This spring and summer, Amy will be strengthening her bond as Mavis’ goddaughter on the road, touring with her in the U.S. and Europe — including a pair of New York shows on May 20 and 21 — before Staples spends the remainder of the year gigging alongside Bonnie Raitt. After spending close to two years stuck in her apartment in Chicago, Staples is finding great joy in being back on the road. Invigorated by her forthcoming record, the singer has even incorporated a few of the highlights from Carry Me Home into her recent sets: “This is My Country” and the gospel standard “Handwriting on the Wall,” recorded by the Staple Singers in 1978.
“I just go crazy,” Staples, says of being back onstage after two years, where she’s ad-libbing more than ever. “I’m just so happy to be singing and working again and having the audience there. I’m having the time of my life, yes. Sometimes, I go over what I’m supposed to say on a song, and my band members have to say, ‘Mavis, where did you get that?’ I said, ‘It just came to me!’ So, I’m making stuff up onstage these days because I don’t want to stop.”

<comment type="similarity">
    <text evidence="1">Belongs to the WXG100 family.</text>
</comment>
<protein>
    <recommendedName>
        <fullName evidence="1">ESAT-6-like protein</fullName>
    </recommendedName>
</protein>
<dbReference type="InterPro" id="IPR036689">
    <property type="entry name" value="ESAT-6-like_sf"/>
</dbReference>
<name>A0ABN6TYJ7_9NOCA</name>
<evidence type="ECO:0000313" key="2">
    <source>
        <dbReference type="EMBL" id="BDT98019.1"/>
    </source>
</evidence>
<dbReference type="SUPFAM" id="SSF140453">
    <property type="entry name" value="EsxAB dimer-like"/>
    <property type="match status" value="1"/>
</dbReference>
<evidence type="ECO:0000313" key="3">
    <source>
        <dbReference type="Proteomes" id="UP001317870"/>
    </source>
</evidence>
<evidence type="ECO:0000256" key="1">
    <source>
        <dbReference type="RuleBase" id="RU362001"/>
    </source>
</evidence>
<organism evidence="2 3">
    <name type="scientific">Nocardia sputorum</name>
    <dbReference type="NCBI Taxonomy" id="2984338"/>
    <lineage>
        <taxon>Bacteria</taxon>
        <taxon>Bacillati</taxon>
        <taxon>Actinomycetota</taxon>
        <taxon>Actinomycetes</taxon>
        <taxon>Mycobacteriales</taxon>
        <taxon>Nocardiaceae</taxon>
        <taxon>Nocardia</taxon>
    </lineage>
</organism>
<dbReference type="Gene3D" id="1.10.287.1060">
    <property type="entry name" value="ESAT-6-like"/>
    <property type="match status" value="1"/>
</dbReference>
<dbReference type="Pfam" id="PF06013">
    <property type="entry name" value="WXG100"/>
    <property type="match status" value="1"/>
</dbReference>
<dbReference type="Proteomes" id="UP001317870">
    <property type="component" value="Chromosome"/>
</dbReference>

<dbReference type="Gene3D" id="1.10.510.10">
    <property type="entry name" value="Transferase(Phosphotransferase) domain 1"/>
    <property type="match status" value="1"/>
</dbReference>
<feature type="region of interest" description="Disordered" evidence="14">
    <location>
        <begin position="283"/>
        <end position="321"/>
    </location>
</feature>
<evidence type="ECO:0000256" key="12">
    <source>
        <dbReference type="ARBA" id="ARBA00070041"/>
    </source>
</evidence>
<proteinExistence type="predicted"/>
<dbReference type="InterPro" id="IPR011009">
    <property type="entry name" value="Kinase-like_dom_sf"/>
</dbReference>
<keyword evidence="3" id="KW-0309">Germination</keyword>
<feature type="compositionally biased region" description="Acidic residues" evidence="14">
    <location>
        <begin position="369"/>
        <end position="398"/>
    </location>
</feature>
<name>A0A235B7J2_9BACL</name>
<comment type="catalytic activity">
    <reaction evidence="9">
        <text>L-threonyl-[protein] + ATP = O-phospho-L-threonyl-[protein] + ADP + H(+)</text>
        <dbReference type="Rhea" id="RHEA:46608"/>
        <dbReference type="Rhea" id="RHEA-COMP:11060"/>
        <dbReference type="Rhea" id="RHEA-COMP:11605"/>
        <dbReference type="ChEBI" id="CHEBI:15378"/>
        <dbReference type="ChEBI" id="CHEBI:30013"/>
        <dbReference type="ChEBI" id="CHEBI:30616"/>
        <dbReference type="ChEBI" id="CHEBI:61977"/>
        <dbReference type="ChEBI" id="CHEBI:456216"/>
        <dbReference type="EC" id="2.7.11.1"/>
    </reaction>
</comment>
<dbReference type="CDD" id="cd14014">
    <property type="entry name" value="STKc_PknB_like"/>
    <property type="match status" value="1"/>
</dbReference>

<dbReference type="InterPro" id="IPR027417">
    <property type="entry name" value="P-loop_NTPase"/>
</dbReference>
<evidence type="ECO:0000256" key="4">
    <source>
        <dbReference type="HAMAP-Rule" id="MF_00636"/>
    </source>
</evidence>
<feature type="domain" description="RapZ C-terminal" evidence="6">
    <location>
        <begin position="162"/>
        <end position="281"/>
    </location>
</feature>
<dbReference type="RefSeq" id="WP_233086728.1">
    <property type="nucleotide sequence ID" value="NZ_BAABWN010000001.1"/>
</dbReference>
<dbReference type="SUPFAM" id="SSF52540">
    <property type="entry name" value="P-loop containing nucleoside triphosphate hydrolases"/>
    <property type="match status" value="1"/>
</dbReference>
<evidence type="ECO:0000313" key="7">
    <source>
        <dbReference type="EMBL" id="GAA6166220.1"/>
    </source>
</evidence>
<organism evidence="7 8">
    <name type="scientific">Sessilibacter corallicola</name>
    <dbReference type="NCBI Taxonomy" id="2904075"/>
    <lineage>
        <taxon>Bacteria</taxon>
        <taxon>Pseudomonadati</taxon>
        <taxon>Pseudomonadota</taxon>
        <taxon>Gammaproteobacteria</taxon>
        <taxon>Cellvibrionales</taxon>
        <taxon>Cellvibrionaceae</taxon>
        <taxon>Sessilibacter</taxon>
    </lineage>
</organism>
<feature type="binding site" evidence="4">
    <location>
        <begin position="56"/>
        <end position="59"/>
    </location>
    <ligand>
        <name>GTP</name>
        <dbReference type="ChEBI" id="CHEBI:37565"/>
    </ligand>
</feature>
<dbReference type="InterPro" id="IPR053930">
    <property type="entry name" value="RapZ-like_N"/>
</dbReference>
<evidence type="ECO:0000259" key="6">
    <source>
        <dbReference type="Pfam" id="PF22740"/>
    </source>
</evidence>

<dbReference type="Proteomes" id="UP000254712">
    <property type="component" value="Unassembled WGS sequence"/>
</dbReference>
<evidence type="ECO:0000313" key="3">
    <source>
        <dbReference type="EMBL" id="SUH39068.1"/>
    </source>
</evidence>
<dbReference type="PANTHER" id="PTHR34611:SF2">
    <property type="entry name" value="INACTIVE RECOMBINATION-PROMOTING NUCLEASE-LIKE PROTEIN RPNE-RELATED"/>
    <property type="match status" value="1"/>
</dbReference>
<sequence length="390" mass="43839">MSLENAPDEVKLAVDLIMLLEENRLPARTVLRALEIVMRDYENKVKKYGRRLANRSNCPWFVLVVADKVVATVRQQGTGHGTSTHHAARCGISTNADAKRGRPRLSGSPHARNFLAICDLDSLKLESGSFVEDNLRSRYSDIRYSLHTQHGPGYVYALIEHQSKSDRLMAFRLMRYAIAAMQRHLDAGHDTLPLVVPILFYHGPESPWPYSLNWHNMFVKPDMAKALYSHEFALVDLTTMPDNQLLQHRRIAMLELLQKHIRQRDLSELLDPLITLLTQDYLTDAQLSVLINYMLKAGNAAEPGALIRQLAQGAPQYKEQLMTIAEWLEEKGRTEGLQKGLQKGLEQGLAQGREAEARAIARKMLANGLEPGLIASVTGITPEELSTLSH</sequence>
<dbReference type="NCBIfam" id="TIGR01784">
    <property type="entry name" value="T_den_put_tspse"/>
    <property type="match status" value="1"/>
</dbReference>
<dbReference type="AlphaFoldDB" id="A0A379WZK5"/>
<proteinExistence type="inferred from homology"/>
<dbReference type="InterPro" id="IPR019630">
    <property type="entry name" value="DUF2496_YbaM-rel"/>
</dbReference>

But being back onstage has also been a difficult reminder of Staples’ recent losses. Last May, her older brother Pervis Staples died, making Mavis the last surviving member of her nuclear family. Less than a year later, this past February, her longtime bandmate Donny Gerrard died at the age of 75.
“My heart is heavy from losing Donny and my brother, my only brother,” she says, her voice choking up. “There’s scripture that says, ‘He’s only going to put on you as much as you can bear,’ and I have asked the Lord, ‘How much more can I bear?’ But now, I’m getting stronger, because I pray a lot, and my entire family is gone. I’m just the only one here. But I’m grateful that I have so many friends, and I know people care about me. I can turn to anyone if I need help with something. But I still get lonely. With some of these shows, I’ll want to call my sister Yvonne and tell her how show was, and I just have to keep it to myself.”
And 10 years after Helm’s death, Mavis has been using Carry Me Home as an occasion to pay tribute, once more, to another dearly departed loved one. “To hear the music, those guitars, and, aw, Levon’s drums was such a good feeling,” she says.
Staples remembers how, in later years, after Helm’s health declined, whenever she would be performing in the New York area, he would send Amy to the show with flowers for her. (“It would be sacrilege to show up to see Mavis Staples without a bouquet of roses,” as Amy Helm puts it.)
“I miss him so much,” says Staples, “because I don’t get any flowers like that anymore.”